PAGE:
By Clara Shih
Social media has come a long way. When my co-founder Steve and I originally pitched Hearsay Social to venture capital firms in Silicon Valley in 2009, many passed because they thought Facebook, Twitter, and LinkedIn were passing fads headed for the same fate as MySpace and Friendster. Today, 77% of Fortune 500 organizations now have an official social team and presence, according to the University of Massachusetts Dartmouth. No doubt there has been incredible business uptake of social media over the last few years.
But what if these social media projects were only scratching the surface of social media’s business value?
To tap into social business’ greater value, it will take more than launching a few corporate accounts on Facebook, LinkedIn, and Twitter (represented by the 42% above). The coming years will see more large and small businesses shifting social media from just the corporate level or just the division level to both the corporate and division level (represented by 22% in this Altimeter chart).
We’re headed to something greater, but to understand that requires perspective on where we are today. The first wave of social business was all about employee collaboration, giving rise to products like Yammer, Jive, and Salesforce Chatter. Then came the next wave, external social business, rooted in customer service, corporate marketing, and communications. Many companies are still working through this stage by managing all social media at the corporate level.
In 2013, there was already executive commitment and discussion around turning internal social media projects into strategic imperatives owned by lines of business. Instead of discouraging employees from social media or making it optional, companies are making social business mandatory and part of the “standard issue” of communication just as email accounts became standard issue a decade ago.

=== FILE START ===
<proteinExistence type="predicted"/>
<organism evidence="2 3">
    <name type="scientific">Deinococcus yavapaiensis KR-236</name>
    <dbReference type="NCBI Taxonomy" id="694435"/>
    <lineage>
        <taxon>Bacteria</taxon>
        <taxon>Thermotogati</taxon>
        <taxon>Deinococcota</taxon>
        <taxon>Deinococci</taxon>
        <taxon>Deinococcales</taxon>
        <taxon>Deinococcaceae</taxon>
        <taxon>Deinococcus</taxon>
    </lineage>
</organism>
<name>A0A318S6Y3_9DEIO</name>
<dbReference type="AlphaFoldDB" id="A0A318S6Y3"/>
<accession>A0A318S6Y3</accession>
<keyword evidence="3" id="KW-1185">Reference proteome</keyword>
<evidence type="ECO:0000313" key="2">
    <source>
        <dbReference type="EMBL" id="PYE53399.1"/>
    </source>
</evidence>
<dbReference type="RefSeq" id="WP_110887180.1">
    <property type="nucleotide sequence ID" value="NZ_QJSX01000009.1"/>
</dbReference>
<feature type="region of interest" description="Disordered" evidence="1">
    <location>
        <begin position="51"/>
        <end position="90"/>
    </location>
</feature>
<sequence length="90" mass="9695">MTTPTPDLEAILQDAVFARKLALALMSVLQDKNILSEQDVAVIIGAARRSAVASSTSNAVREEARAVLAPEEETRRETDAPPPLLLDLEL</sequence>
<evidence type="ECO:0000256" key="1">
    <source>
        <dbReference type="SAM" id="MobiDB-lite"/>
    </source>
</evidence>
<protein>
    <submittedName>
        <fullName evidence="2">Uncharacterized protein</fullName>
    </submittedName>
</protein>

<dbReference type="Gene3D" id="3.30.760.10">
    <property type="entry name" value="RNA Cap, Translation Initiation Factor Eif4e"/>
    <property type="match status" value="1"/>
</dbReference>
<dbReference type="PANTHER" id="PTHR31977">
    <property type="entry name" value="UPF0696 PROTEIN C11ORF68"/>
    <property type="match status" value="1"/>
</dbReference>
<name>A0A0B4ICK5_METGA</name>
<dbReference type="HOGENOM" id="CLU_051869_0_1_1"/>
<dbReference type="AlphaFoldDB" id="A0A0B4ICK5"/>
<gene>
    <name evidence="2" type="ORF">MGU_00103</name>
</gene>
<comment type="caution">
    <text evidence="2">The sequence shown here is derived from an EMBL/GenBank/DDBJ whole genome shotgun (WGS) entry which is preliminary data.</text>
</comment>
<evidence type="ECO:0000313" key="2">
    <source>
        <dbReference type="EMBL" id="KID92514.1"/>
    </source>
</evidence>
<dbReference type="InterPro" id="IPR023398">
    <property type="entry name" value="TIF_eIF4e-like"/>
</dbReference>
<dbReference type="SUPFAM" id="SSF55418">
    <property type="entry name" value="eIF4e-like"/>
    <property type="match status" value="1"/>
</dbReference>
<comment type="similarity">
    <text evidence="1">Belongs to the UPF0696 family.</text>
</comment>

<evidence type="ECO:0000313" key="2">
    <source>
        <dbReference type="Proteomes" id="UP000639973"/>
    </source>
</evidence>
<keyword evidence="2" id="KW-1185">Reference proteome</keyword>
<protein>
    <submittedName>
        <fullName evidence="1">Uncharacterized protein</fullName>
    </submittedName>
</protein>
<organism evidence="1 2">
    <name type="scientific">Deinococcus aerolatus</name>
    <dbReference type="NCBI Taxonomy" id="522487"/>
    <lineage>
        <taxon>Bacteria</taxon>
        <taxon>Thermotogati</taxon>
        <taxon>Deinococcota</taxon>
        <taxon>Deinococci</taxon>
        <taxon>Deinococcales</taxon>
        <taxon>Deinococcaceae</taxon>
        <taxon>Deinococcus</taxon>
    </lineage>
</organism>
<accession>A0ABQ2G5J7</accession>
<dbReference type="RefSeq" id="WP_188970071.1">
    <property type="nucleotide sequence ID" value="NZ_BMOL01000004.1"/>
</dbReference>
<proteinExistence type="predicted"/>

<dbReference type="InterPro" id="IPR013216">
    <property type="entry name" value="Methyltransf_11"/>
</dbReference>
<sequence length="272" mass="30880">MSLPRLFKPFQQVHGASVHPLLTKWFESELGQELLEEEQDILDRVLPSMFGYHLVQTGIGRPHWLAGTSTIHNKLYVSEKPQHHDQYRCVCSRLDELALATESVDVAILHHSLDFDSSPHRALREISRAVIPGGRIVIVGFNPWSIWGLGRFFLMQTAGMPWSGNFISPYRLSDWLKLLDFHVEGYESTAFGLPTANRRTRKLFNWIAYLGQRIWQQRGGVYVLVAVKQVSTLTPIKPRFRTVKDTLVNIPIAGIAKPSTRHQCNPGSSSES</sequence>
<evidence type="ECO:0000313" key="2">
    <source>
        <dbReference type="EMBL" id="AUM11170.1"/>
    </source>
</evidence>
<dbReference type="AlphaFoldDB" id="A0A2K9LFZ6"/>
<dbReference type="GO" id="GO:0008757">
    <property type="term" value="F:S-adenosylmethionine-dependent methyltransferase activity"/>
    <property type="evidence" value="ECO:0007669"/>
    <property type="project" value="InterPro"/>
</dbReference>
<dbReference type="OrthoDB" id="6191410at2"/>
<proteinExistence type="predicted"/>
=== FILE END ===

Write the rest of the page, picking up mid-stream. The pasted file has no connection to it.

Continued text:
In 2014, more and more companies will usher in the third wave of social business by empowering everyone across the organization to participate. While corporate marketing teams continue to use Facebook, Twitter, and LinkedIn for brand awareness, sales teams and other customer-facing roles will increasingly tap into social networks for ways to authentically reach and engage their customers and prospects, build their credibility as a trusted advisor through value-added content, and provide higher levels of service – all to ultimately increase business and deepen relationships. Even for employees in non-customer facing roles, the expectation will be that they represent the company whenever online to amplify and reinforce the corporate brand and its value to customers.
To make it all work, we will also see companies operationalizing social business by (1) enabling and training employees to effectively use social media for business, (2) creating social business programs and guidelines, and (3) applying key business metrics to turn grand visions of social media into real business process and ROI.
In summary, the third wave of social business will move from enabling the few (i.e., the few marketers who manage corporate social media accounts) to mobilizing the many (i.e., the entire workforce and the “feet on the street”) to authentically engage at a personal and local level. After all, people buy from people, not companies. People trust individuals, not corporations. It’s the way business has always been done, but now social business complements traditional methods and allows for companies and their employees to manage and measure this engagement at scale.
Authenticity has become a prerequisite to doing business in this new era, and empowering employees to use social media for business will be the number one way companies stay relevant and top of mind.
As the pace of technological innovation continues to accelerate and the use of social media expands, 2014 is sure to be even more disruptive than years past, with social media weaving through all aspects of business. This is the endgame of social business.